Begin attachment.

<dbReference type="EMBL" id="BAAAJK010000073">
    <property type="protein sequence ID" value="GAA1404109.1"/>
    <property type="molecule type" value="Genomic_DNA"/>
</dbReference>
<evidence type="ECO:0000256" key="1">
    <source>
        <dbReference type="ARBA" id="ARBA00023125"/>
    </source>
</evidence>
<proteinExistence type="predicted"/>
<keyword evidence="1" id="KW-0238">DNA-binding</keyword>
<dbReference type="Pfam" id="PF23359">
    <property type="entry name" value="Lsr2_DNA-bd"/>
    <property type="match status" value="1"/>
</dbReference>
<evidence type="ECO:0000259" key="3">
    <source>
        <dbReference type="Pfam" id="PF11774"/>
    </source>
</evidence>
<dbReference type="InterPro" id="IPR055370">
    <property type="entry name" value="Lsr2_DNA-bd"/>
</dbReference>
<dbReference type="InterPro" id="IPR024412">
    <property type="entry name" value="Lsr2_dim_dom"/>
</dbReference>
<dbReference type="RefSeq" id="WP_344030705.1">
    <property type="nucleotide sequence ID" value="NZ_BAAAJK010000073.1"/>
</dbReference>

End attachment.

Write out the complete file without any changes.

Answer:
<dbReference type="EMBL" id="BAAAJK010000073">
    <property type="protein sequence ID" value="GAA1404109.1"/>
    <property type="molecule type" value="Genomic_DNA"/>
</dbReference>
<evidence type="ECO:0000256" key="1">
    <source>
        <dbReference type="ARBA" id="ARBA00023125"/>
    </source>
</evidence>
<proteinExistence type="predicted"/>
<keyword evidence="1" id="KW-0238">DNA-binding</keyword>
<dbReference type="Pfam" id="PF23359">
    <property type="entry name" value="Lsr2_DNA-bd"/>
    <property type="match status" value="1"/>
</dbReference>
<evidence type="ECO:0000259" key="3">
    <source>
        <dbReference type="Pfam" id="PF11774"/>
    </source>
</evidence>
<dbReference type="InterPro" id="IPR055370">
    <property type="entry name" value="Lsr2_DNA-bd"/>
</dbReference>
<dbReference type="InterPro" id="IPR024412">
    <property type="entry name" value="Lsr2_dim_dom"/>
</dbReference>
<dbReference type="RefSeq" id="WP_344030705.1">
    <property type="nucleotide sequence ID" value="NZ_BAAAJK010000073.1"/>
</dbReference>